Beijing’s Tech Sector, the New Silicon Valley

Beijing’s Tech Sector, the New Silicon Valley

Over the past week, tech-giant Apple Inc [NASDAQ:AAPL] has invested US$1 billion into Didi Chuxing, China’s Uber. This news sent Western media into a frenzy. Suddenly, there is an overwhelming sensation surrounding China’s tech-boom. A wave of articles came out; I will simply list a few headlines here:

  • ‘Chinese will buy more tech than Americans within 2 years’
  • ‘Forget physical stores, China does ‘bytes and bits’’
  • ‘Alibaba, SoftBank strike cloud deal to expand into Japan’
  • ‘Watch out, Silicon Valley: China is coming to eat your lunch’

In truth, there was never a shortage of positive reviews on China’s tech sector from veteran Silicon Valley investors. However, a few big US tech players have been unable to gain access to China’s massive market. Namely Facebook [NASDAQ:FB] and Alphabet (formerly Google) [NASDAQ:GOOGL]. This has muted a lot of the potential interest in the Chinese tech scene. With more western tech companies establishing a large exposure to China’s market now, such as Apple, investors are taking a second look at the Middle Kingdom.

I write for the publication Emerging Trends Trader. This is a subscription service that searches for emerging market trends that can potentially turn into massive ‘tides’. When I see an emerging trend, such as China’s tech boom, I know it is going to be a huge opportunity for investors.

However, I am not surprised by the late discovery of this trend by Western mainstream media. Before expanding its focus and becoming Emerging Trends Trader, my publication looked more exclusively at emerging markets, and was called New Frontier Investor. I am myself an Australian-Chinese. I worked in China, I own assets in China, and I am a frequent traveller to China. The Chinese tech boom is not a surprise to me in any shape or form.

As I am writing, another ‘China expert’ Richard Li, the Executive Chairman of GoConnect [ASX:GCN], is fast moving into Virtual Reality (VR) content distribution in China. After discussing China’s tech trend with Richard, we agree the technology space is one that investors cannot afford to ignore. With US$338 billion raised in venture capital funds in China in 2015 (five times more than the rest of the world), I can tell you this is one of the biggest emerging trends in the next five years.

How do you get exposure?

There are several ways investors can get exposure to the Chinese tech boom. You can buy individual stocks by tapping into Chinese companies listed in the US. You can also tap into Chinese companies listed on the Hang Seng. Or, you can access them via a simple Exchanged Traded Fund (ETF) product.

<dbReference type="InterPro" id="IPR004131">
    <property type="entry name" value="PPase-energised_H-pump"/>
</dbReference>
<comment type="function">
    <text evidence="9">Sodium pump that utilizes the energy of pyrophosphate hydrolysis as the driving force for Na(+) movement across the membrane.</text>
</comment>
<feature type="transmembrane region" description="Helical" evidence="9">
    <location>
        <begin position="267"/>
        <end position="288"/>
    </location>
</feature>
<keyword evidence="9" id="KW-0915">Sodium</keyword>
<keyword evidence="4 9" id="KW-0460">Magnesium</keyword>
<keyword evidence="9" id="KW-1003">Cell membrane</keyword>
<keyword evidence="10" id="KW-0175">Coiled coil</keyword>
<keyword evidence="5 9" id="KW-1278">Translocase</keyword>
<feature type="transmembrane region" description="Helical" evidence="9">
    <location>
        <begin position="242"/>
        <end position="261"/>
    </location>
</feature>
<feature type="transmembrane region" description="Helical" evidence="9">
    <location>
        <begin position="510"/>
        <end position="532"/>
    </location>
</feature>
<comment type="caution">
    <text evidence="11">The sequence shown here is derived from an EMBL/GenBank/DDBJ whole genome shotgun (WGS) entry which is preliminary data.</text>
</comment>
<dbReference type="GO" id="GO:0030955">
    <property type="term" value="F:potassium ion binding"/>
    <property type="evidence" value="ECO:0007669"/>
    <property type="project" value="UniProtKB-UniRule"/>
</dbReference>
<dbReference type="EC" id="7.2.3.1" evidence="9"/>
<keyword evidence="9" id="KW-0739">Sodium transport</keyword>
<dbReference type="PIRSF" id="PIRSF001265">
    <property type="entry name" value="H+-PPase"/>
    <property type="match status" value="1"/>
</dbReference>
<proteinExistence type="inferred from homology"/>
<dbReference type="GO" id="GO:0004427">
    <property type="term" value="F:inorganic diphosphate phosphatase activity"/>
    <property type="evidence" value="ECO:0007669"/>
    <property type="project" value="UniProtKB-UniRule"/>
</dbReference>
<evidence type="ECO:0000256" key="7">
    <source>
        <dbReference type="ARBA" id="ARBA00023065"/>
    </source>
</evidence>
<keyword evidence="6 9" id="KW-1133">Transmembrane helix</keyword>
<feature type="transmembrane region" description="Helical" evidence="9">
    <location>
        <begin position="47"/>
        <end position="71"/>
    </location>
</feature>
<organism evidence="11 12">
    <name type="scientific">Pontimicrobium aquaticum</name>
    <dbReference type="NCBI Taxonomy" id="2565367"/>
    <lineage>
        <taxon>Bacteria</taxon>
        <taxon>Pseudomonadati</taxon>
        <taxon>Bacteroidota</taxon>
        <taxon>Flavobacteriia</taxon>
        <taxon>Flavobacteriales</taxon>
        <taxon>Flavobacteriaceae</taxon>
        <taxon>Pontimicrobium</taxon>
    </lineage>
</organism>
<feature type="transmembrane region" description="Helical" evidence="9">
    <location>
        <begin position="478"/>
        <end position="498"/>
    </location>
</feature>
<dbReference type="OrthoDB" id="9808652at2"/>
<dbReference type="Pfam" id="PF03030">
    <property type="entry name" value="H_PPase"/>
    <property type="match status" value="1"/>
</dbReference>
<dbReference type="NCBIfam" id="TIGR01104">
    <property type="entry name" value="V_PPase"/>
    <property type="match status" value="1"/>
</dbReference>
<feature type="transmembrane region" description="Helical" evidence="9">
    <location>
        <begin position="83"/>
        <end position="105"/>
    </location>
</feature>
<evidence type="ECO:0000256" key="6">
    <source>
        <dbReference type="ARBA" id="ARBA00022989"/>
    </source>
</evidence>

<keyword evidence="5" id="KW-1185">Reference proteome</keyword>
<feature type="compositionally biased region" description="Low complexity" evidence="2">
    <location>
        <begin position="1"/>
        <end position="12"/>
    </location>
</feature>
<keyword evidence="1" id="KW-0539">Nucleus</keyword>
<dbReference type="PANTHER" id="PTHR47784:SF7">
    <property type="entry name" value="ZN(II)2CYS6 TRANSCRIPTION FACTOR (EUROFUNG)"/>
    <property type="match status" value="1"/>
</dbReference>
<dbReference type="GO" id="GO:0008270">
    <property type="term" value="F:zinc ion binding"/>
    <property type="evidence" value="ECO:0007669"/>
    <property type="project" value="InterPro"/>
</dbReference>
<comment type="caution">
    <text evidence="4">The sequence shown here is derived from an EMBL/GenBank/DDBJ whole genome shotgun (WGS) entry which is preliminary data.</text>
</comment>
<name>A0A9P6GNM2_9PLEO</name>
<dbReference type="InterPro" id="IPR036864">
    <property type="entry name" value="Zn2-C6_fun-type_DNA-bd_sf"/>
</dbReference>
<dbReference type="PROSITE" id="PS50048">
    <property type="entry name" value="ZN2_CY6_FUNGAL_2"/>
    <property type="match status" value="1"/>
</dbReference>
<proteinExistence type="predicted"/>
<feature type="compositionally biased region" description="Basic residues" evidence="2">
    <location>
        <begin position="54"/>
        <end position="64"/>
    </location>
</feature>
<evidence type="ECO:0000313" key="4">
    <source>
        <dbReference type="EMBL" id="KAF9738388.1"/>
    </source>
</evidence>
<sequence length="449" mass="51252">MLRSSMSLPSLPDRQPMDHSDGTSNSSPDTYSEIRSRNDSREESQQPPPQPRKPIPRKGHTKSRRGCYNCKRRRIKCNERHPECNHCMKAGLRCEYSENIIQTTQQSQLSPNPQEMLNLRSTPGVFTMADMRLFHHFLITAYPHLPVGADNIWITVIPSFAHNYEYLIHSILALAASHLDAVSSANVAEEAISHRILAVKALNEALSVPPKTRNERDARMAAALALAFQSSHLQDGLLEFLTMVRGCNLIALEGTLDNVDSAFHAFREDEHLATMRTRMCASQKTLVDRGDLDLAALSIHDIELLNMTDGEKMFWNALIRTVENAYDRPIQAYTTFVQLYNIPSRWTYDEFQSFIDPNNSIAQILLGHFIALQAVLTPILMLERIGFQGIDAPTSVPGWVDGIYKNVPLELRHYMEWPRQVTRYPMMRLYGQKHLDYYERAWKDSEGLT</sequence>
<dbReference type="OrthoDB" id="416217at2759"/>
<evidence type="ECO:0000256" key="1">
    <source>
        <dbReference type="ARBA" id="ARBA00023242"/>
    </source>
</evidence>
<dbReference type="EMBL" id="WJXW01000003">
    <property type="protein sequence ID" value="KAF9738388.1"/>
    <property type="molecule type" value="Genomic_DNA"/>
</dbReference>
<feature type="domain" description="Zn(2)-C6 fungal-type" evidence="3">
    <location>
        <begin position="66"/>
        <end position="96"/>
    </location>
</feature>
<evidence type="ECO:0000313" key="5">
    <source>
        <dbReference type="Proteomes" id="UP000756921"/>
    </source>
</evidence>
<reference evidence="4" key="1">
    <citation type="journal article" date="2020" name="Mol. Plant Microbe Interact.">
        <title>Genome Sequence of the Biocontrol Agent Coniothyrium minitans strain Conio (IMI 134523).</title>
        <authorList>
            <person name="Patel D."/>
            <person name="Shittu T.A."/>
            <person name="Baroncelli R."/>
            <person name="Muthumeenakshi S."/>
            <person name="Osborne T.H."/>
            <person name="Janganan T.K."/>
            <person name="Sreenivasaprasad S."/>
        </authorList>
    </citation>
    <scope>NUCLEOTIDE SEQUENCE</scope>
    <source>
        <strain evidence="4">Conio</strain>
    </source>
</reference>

What is ETF? Here is an explanation from Investopedia:

An ETF, or exchanged traded fund, is a marketable security that tracks an index, a commodity, bonds, or a basket of assets like an index fund. Unlike mutual funds, an ETF trades like a common stock on a stock exchange.’

There are three particular ETFs you can look at for the Chinese tech sector: Guggenheim China Technology ETF [NYSEArca:CQQQ], Global X Nasdaq China Technology ETF [NASDAQ:QQQC] and KraneShares CSI China Internet ETF [NASDAQ:KWEB].

CQQQ is the ETF with the most holdings, a total of 60 Chinese tech companies. Arguably, it is the most diversified. QQQC is a rival ETF to CQQQ, with roughly half of the number of holdings, but is less expensive than its rival. KWEB is a pure internet, software and service focused ETF that excludes hardware producers in China.

All three ETFS have fluctuated over the years. They typically have a higher volatility (degree of movement) than the Dow Jones Industrial Average and the Shanghai Composite Index. Due to the cyclical fluctuation of the three ETFs, investors need to be a little tactical in buying the ETFs. You want to buy low and sell high, obviously. At an annual frequency, the Relative Strength Index (RSI) can be used to detect whether the ETFs are at a low point. Right now is a low point for the three ETFs. It looks like a good time to build a position, for medium term investors.

Typically, the top 10 holdings of an ETF take up a large percentage of an ETF’s net asset. I will use QQQC as an example; its top 10 holdings are 60% of its total net asset. Below is a breakdown of the top 10 holdings for QQQC.

NET ASSETS % NAME MARKET PRICE ($) SHARES HELD MARKET VALUE ($)
9.5 NETEASE.COM INC ADR 153.4 7,111 1,090,827
9.12 TENCENT HOLDINGS LTD 19.98 52,435 1,047,511
7.68 BAIDU INC – SPON ADR 159.75 5,519 881,660
6.43 LENOVO GROUP LTD 0.64 1,146,683 738,481
5.99 SEMICONDUCTOR MANUFACTURI 0.08 8,353,044 688,574
5.31 ALIBABA HEALTH INFORMATIO 0.68 902,709 610,426
5.31 SINA CORP 45.5 13,411 610,201
3.78 VTECH HOLDINGS LTD 10.19 42,672 434,756
3.65 SOHU.COM INC 39.52 10,607 419,189
3.59 YY INC ADR 44.85 9,185 411,947

 

The top holdings tend to be large-cap stocks in the Chinese tech space. Large-caps tend to track the overall performance of the stock index in China, thus giving cyclical trading opportunities to investors.

However, is this the best way to gain access to China’s tech boom? I don’t believe so. A tech boom usually sees smaller players emerge to disrupt larger players. It means small-cap or microcap tech stocks listed in Shenzhen or Shanghai, or even Hong Kong, will become the ‘disruptors’. The large players will become the ‘disrupted’.

I am certainly not saying the companies in the above list are bad companies. But they are not going to be the ones that give you 1000% returns. If you want to learn more about which ones will do that, have a look at the Emerging Trends Trader.

Regards,

Ken Wangdong,
Analyst, Emerging Trends Trader

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